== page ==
COMMENTARY

Can Patients Record Office Visits?

Joseph S. Eastern, MD

December 16, 2020

Recently I posted a simple question on several social media pages and internet blogs populated exclusively by board-certified dermatologists and dermatologic surgeons: How would you respond to a patient asking (or demanding) to record all or part of their office visit? (Or, if you have encountered such a situation, how did you respond?)

The question was simple, but the answers were somewhat complicated.

First, I noticed a fundamental misunderstanding of applicable laws: Many practitioners apparently believe that taping or recording a private conversation is per se illegal. Perhaps they are conflating with wiretapping laws, which don't apply in this situation. HIPAA laws don't apply either, because the patient, by definition, is waiving the right to privacy by initiating the recording in the first place.

In fact, every U.S. jurisdiction permits the taping or recording of doctor-patient conversations; and only 11 states (California, Florida, Illinois, Maryland, Massachusetts, Michigan, Montana, New Hampshire, Oregon, Pennsylvania, and Washington) require the consent of both parties. All other states and territories actually allow it even if one party has not given consent. And some patients don't ask permission at all; they just do it.

Another misconception was the perceived frequency of such situations. Recordings of conversations in the doctor's office are by no means rare. A 2014 survey in the United Kingdom revealed that 15% of the public had secretly recorded a clinic visit, and a further 11% were aware of someone else doing the same, a topic discussed by a Dartmouth group in the Aug. 8, 2017, issue of JAMA.

In general, younger respondents to my (admittedly unscientific) informal survey tended to be less receptive to being recorded. "I do not allow recordings by patients because I can't control how they may be used later and it's just creepy," wrote one. "It just seems a strange way to begin a trusting, transparent patient/doctor relationship … this is not Instagram."

"I will sometimes let them take a photo of a specimen or a defect but I don't allow recording," wrote another. "Same reasons; creepy and out of my control. I worry about it happening surreptitiously, but what can you do?"

You can proactively prohibit all office recordings by posting a "no recording" sign in your waiting room in the name of confidentiality and privacy. Should a patient initiate a covert recording anyway, you have the option of terminating the visit with a warning that a repeat attempt will result in discharge. If you practice in one of the 39 one-party states, the recording would still be admissible, but your notice gives your attorney an argument – specifically, that the patient made the recording after being expressly directed not to do so – if anyone ever tries to use the recording against you, or without your permission.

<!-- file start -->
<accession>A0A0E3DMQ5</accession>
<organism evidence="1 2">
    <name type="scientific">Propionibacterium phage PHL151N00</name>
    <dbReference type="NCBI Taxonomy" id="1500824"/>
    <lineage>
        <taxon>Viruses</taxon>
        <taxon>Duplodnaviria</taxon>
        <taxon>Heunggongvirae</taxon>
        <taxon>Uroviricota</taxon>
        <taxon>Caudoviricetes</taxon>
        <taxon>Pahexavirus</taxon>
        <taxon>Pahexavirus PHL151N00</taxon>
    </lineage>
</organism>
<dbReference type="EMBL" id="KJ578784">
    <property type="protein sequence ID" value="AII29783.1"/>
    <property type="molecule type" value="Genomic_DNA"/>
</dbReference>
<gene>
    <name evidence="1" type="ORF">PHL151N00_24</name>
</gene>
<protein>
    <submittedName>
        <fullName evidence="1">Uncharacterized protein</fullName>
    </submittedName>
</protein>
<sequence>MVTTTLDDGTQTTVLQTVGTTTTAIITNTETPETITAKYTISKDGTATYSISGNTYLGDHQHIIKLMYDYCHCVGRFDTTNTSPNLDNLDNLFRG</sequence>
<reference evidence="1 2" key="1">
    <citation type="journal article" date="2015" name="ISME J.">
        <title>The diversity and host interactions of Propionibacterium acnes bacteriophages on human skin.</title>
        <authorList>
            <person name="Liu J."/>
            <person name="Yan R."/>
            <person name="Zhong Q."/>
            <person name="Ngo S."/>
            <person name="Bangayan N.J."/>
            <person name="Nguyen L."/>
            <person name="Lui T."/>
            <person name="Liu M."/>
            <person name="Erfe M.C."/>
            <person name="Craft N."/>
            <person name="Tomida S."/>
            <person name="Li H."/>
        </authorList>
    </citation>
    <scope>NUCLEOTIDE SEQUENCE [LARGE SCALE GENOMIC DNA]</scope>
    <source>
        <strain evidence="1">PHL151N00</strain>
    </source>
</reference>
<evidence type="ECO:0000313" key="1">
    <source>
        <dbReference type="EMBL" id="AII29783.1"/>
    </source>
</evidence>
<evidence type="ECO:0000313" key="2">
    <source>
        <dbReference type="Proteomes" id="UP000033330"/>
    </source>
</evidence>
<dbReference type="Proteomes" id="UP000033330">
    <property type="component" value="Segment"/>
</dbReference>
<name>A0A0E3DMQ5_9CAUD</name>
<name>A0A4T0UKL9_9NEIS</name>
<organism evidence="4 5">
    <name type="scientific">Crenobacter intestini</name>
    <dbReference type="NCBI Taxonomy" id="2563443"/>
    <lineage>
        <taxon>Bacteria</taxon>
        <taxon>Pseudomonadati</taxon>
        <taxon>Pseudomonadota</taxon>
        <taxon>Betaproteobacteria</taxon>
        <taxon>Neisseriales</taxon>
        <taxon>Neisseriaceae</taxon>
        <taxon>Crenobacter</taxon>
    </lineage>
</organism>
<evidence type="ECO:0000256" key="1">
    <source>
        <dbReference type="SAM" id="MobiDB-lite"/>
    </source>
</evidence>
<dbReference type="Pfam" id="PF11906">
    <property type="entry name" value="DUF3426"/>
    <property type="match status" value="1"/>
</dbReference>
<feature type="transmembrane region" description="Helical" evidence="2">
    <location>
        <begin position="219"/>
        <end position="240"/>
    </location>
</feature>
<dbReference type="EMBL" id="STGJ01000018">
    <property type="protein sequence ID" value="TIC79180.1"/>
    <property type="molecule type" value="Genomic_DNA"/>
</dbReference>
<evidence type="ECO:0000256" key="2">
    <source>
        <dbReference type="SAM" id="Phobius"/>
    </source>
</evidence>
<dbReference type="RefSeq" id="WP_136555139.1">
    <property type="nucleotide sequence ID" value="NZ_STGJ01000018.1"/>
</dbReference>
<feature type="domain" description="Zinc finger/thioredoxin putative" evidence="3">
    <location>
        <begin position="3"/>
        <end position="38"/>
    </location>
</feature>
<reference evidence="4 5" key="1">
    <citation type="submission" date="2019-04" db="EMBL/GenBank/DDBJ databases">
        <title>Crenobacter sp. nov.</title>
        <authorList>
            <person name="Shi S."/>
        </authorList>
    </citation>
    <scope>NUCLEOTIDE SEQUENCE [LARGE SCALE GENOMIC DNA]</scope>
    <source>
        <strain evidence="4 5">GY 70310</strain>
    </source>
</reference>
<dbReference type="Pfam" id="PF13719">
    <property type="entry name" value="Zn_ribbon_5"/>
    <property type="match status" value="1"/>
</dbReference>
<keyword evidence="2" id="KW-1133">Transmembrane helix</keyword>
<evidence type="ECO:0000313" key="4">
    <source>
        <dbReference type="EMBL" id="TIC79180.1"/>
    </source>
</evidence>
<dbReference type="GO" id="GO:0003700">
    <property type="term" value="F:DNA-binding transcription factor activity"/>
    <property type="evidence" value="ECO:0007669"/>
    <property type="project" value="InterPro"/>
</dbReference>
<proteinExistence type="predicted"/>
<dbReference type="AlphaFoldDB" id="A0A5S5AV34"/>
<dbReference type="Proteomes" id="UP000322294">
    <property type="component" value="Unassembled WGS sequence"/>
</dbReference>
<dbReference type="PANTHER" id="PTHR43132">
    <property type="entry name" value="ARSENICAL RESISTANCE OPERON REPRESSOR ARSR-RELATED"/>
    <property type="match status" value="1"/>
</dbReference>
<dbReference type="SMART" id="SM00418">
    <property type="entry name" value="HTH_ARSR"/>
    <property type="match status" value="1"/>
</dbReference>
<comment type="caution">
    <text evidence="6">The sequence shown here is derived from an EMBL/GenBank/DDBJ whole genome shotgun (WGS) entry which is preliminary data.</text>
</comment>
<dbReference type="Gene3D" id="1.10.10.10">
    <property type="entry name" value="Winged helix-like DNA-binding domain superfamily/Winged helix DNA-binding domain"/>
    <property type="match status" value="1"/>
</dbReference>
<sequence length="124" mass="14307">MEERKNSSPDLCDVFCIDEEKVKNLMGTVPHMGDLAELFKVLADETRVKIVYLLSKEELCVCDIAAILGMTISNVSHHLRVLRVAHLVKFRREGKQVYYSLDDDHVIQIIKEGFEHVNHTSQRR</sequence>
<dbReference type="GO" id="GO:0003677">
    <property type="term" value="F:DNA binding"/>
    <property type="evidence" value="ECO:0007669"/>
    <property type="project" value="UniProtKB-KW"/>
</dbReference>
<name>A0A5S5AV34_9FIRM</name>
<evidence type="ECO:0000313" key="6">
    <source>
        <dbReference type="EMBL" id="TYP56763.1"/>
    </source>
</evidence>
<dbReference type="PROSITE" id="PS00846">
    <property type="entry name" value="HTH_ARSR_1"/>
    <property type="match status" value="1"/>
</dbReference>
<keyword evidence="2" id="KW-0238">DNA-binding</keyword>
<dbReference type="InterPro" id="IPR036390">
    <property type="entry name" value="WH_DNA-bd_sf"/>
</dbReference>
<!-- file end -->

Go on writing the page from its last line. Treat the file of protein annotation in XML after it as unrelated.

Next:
Older, more experienced practitioners in the survey tended to be more sanguine about recordings. "I have allowed patients to record all or parts of the visit," wrote one. "I even allowed a patient to film a [liposuction] procedure. My decision … was that the patient might think I had something to hide, which I [did not]."

Another reported, "I have no problem with patients or family recording office visits or procedures. When someone is recording a procedure, I have no problem ignoring them."

"We don't have anything to hide, after all," affirmed another. "In the era of telemedicine, many things can be recorded, even without permission."

Several other veteran practitioners summarized my own philosophy on the subject: Patients have a right to record visits in my state (New Jersey), whether I like it or not, so I simply assume I'm being recorded during every visit, and conduct myself accordingly.

Risk managers and malpractice carriers are divided on recordings. At one neurology clinic in Arizona, patients are routinely offered videos of their visits, and clinicians who participate in these recordings receive a 10% reduction in the cost of their medical defense and extra liability coverage. There are clear advantages to having a permanent record of a doctor's professional opinion. Other carriers are not as supportive, discouraging their insureds from allowing recordings to be made.

In the end, like it or not, recordings are here to stay, and the omnipresence of modern communications devices such as smartphones, tablets, etc., will only increase their prevalence. My advice: Familiarize yourself with the laws in your state, and never say anything during an office visit that you would not stand behind, if it ever turns out to have been recorded.

Eastern practices dermatology and dermatologic surgery in Belleville, N.J. He is the author of numerous articles and textbook chapters, and is a longtime monthly columnist for Dermatology News. Write to him at dermnews@mdedge.com.

This article originally appeared on MDedge.com, part of the Medscape Professional Network.

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